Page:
There are many reasons for considering a professional career in surveying – a career that is only taught in New Zealand at Otago University. The surveying programme at Otago is recognized internationally in terms of the quality of its research, teaching and overall student experience. Consider the following wide-ranging benefits of studying Surveying at Otago.
There is a world-wide shortage of surveyors. No country in the English speaking world is producing enough graduates to meet its national demand and Otago's BSurv graduates have an employment record which matches medicine and exceeds other career paths such as law, architecture and environmental science.
Surveying is a career that has an indoor and outdoor balance and the basic skills, once learned, can be applied in many different settings and countries. New Zealand has a reciprocal licensing arrangement with all Australian states. The skills and knowledge of a New Zealand Licensed Cadastral Surveyor are fully recognized in Australia and vice versa allowing ease of movement across the Tasman in both directions.
As a surveyor you become eligible to join a profession that has a long and proud history in the development of New Zealand. Charles Heaphy, Thomas Cass, John Turnbull-Thompson, Thomas Brunner, Professor James Park, Sir Holmes-Miller, Sir Barry Curtis and the Hon. Sir William Birch, were all surveyors.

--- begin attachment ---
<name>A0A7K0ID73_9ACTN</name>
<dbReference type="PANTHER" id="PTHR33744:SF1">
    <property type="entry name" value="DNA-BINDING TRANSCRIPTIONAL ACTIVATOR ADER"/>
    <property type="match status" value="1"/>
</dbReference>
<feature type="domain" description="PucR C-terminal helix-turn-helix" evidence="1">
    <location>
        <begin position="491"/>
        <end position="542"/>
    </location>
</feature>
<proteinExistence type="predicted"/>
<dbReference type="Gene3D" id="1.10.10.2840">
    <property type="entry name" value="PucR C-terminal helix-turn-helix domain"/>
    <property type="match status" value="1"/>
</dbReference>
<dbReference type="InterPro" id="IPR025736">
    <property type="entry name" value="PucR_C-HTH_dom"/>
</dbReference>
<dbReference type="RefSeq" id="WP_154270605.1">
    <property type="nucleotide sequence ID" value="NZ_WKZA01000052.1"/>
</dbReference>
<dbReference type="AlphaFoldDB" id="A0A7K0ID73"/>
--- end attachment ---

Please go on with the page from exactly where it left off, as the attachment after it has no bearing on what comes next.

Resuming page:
Otago University is not just a great student environment but it is recognized internationally for its academic excellence.
The first requirement is that you gain entry to Otago University. The university liaison staff at email@example.com, will provide detailed information on this. There are typically two paths for entrants to the degree:
It is recommended strongly that students take mathematics, physics and English to NCEA Level 2 and mathematics (with Calculus/algebra) to NCEA Level 3. While it is possible for a good student to follow almost any programme of study at NCEA Level 3, an ideal programme might consist of English, Maths with Stats, Maths with Calculus, Geography and Information Management. If you have not taken these subjects to NCEA Level 3 (particularly the maths), or have had difficulties during the year, we can almost always construct a first year programme at university that will make up the shortfall.